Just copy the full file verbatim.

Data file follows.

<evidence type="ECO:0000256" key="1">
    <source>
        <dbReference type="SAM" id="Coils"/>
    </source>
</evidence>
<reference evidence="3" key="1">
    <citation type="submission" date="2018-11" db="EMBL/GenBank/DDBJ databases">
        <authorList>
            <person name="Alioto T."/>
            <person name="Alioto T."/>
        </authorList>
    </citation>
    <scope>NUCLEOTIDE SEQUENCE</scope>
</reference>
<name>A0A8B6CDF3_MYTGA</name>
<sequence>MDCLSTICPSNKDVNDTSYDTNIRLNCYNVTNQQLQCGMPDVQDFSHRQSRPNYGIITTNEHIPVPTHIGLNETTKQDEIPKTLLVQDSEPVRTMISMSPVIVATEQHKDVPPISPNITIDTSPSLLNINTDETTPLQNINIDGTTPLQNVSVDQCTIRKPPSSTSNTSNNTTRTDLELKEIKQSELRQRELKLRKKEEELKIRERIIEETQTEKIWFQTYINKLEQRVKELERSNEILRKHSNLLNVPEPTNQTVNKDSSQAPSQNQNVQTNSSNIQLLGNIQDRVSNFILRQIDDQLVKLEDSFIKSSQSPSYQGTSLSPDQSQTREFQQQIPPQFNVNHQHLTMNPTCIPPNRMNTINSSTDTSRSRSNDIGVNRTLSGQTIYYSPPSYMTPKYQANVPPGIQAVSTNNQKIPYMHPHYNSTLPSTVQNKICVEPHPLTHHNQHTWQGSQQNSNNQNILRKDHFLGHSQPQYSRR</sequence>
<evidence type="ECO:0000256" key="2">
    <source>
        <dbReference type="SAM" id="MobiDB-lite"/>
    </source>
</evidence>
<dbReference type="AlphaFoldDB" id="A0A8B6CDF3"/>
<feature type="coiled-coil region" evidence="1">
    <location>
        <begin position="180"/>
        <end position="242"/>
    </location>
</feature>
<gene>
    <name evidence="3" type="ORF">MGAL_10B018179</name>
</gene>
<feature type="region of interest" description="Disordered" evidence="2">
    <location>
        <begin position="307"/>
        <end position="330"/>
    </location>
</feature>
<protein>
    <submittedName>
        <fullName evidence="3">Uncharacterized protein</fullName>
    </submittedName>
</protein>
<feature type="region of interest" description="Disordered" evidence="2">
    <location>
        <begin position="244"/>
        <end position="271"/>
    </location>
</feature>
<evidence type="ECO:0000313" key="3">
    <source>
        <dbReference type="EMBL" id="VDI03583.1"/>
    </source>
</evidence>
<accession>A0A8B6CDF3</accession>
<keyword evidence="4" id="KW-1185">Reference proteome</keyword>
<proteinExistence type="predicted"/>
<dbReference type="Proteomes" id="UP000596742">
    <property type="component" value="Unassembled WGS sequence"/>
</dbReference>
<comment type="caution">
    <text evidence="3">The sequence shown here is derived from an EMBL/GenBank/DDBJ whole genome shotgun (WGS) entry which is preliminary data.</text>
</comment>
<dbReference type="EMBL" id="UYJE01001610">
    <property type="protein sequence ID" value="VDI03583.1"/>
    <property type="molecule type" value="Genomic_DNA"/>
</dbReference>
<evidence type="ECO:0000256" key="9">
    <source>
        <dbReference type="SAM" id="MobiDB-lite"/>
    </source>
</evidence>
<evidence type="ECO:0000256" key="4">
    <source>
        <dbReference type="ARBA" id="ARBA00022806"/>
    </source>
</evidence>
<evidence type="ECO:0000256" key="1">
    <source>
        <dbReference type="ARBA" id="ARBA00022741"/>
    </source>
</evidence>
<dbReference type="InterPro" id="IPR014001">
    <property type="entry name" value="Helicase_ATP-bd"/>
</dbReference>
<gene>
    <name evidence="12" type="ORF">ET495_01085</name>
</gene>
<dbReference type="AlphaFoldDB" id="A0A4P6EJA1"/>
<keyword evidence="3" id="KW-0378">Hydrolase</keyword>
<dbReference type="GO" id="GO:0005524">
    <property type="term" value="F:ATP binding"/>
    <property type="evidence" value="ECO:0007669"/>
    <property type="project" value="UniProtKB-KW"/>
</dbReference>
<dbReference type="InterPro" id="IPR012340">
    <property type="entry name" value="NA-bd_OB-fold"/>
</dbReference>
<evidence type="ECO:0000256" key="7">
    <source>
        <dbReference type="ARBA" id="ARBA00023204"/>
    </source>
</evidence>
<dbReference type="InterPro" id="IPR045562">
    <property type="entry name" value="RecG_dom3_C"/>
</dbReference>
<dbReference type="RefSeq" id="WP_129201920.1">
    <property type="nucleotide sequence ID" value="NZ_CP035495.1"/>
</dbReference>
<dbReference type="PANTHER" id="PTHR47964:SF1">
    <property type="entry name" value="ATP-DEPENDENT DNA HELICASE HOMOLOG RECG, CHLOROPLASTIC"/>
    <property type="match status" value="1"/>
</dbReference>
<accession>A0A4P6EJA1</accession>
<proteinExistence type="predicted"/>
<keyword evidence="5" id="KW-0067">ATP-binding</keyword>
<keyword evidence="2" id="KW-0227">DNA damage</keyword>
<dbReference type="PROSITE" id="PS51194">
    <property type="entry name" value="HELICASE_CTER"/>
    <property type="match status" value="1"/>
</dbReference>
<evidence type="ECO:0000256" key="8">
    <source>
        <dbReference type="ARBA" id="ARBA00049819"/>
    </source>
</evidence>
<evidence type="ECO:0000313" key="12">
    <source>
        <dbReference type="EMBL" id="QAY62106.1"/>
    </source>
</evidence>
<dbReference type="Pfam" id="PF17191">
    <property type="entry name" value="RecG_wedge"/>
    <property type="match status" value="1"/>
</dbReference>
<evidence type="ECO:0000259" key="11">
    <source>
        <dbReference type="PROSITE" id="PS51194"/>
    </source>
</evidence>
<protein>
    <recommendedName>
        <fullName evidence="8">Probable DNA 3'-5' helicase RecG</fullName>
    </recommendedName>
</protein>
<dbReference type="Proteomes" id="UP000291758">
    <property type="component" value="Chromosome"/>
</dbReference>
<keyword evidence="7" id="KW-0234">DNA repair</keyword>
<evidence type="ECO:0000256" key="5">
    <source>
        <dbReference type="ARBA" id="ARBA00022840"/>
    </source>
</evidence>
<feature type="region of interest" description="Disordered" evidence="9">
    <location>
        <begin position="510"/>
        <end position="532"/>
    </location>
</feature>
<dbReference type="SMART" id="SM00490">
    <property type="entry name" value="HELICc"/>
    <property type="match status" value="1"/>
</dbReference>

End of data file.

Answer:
<evidence type="ECO:0000256" key="1">
    <source>
        <dbReference type="SAM" id="Coils"/>
    </source>
</evidence>
<reference evidence="3" key="1">
    <citation type="submission" date="2018-11" db="EMBL/GenBank/DDBJ databases">
        <authorList>
            <person name="Alioto T."/>
            <person name="Alioto T."/>
        </authorList>
    </citation>
    <scope>NUCLEOTIDE SEQUENCE</scope>
</reference>
<name>A0A8B6CDF3_MYTGA</name>
<sequence>MDCLSTICPSNKDVNDTSYDTNIRLNCYNVTNQQLQCGMPDVQDFSHRQSRPNYGIITTNEHIPVPTHIGLNETTKQDEIPKTLLVQDSEPVRTMISMSPVIVATEQHKDVPPISPNITIDTSPSLLNINTDETTPLQNINIDGTTPLQNVSVDQCTIRKPPSSTSNTSNNTTRTDLELKEIKQSELRQRELKLRKKEEELKIRERIIEETQTEKIWFQTYINKLEQRVKELERSNEILRKHSNLLNVPEPTNQTVNKDSSQAPSQNQNVQTNSSNIQLLGNIQDRVSNFILRQIDDQLVKLEDSFIKSSQSPSYQGTSLSPDQSQTREFQQQIPPQFNVNHQHLTMNPTCIPPNRMNTINSSTDTSRSRSNDIGVNRTLSGQTIYYSPPSYMTPKYQANVPPGIQAVSTNNQKIPYMHPHYNSTLPSTVQNKICVEPHPLTHHNQHTWQGSQQNSNNQNILRKDHFLGHSQPQYSRR</sequence>
<evidence type="ECO:0000256" key="2">
    <source>
        <dbReference type="SAM" id="MobiDB-lite"/>
    </source>
</evidence>
<dbReference type="AlphaFoldDB" id="A0A8B6CDF3"/>
<feature type="coiled-coil region" evidence="1">
    <location>
        <begin position="180"/>
        <end position="242"/>
    </location>
</feature>
<gene>
    <name evidence="3" type="ORF">MGAL_10B018179</name>
</gene>
<feature type="region of interest" description="Disordered" evidence="2">
    <location>
        <begin position="307"/>
        <end position="330"/>
    </location>
</feature>
<protein>
    <submittedName>
        <fullName evidence="3">Uncharacterized protein</fullName>
    </submittedName>
</protein>
<feature type="region of interest" description="Disordered" evidence="2">
    <location>
        <begin position="244"/>
        <end position="271"/>
    </location>
</feature>
<evidence type="ECO:0000313" key="3">
    <source>
        <dbReference type="EMBL" id="VDI03583.1"/>
    </source>
</evidence>
<accession>A0A8B6CDF3</accession>
<keyword evidence="4" id="KW-1185">Reference proteome</keyword>
<proteinExistence type="predicted"/>
<dbReference type="Proteomes" id="UP000596742">
    <property type="component" value="Unassembled WGS sequence"/>
</dbReference>
<comment type="caution">
    <text evidence="3">The sequence shown here is derived from an EMBL/GenBank/DDBJ whole genome shotgun (WGS) entry which is preliminary data.</text>
</comment>
<dbReference type="EMBL" id="UYJE01001610">
    <property type="protein sequence ID" value="VDI03583.1"/>
    <property type="molecule type" value="Genomic_DNA"/>
</dbReference>
<evidence type="ECO:0000256" key="9">
    <source>
        <dbReference type="SAM" id="MobiDB-lite"/>
    </source>
</evidence>
<evidence type="ECO:0000256" key="4">
    <source>
        <dbReference type="ARBA" id="ARBA00022806"/>
    </source>
</evidence>
<evidence type="ECO:0000256" key="1">
    <source>
        <dbReference type="ARBA" id="ARBA00022741"/>
    </source>
</evidence>
<dbReference type="InterPro" id="IPR014001">
    <property type="entry name" value="Helicase_ATP-bd"/>
</dbReference>
<gene>
    <name evidence="12" type="ORF">ET495_01085</name>
</gene>
<dbReference type="AlphaFoldDB" id="A0A4P6EJA1"/>
<keyword evidence="3" id="KW-0378">Hydrolase</keyword>
<dbReference type="GO" id="GO:0005524">
    <property type="term" value="F:ATP binding"/>
    <property type="evidence" value="ECO:0007669"/>
    <property type="project" value="UniProtKB-KW"/>
</dbReference>
<dbReference type="InterPro" id="IPR012340">
    <property type="entry name" value="NA-bd_OB-fold"/>
</dbReference>
<evidence type="ECO:0000256" key="7">
    <source>
        <dbReference type="ARBA" id="ARBA00023204"/>
    </source>
</evidence>
<dbReference type="InterPro" id="IPR045562">
    <property type="entry name" value="RecG_dom3_C"/>
</dbReference>
<dbReference type="RefSeq" id="WP_129201920.1">
    <property type="nucleotide sequence ID" value="NZ_CP035495.1"/>
</dbReference>
<dbReference type="PANTHER" id="PTHR47964:SF1">
    <property type="entry name" value="ATP-DEPENDENT DNA HELICASE HOMOLOG RECG, CHLOROPLASTIC"/>
    <property type="match status" value="1"/>
</dbReference>
<accession>A0A4P6EJA1</accession>
<proteinExistence type="predicted"/>
<keyword evidence="5" id="KW-0067">ATP-binding</keyword>
<keyword evidence="2" id="KW-0227">DNA damage</keyword>
<dbReference type="PROSITE" id="PS51194">
    <property type="entry name" value="HELICASE_CTER"/>
    <property type="match status" value="1"/>
</dbReference>
<evidence type="ECO:0000256" key="8">
    <source>
        <dbReference type="ARBA" id="ARBA00049819"/>
    </source>
</evidence>
<evidence type="ECO:0000313" key="12">
    <source>
        <dbReference type="EMBL" id="QAY62106.1"/>
    </source>
</evidence>
<dbReference type="Pfam" id="PF17191">
    <property type="entry name" value="RecG_wedge"/>
    <property type="match status" value="1"/>
</dbReference>
<evidence type="ECO:0000259" key="11">
    <source>
        <dbReference type="PROSITE" id="PS51194"/>
    </source>
</evidence>
<protein>
    <recommendedName>
        <fullName evidence="8">Probable DNA 3'-5' helicase RecG</fullName>
    </recommendedName>
</protein>
<dbReference type="Proteomes" id="UP000291758">
    <property type="component" value="Chromosome"/>
</dbReference>
<keyword evidence="7" id="KW-0234">DNA repair</keyword>
<evidence type="ECO:0000256" key="5">
    <source>
        <dbReference type="ARBA" id="ARBA00022840"/>
    </source>
</evidence>
<feature type="region of interest" description="Disordered" evidence="9">
    <location>
        <begin position="510"/>
        <end position="532"/>
    </location>
</feature>
<dbReference type="SMART" id="SM00490">
    <property type="entry name" value="HELICc"/>
    <property type="match status" value="1"/>
</dbReference>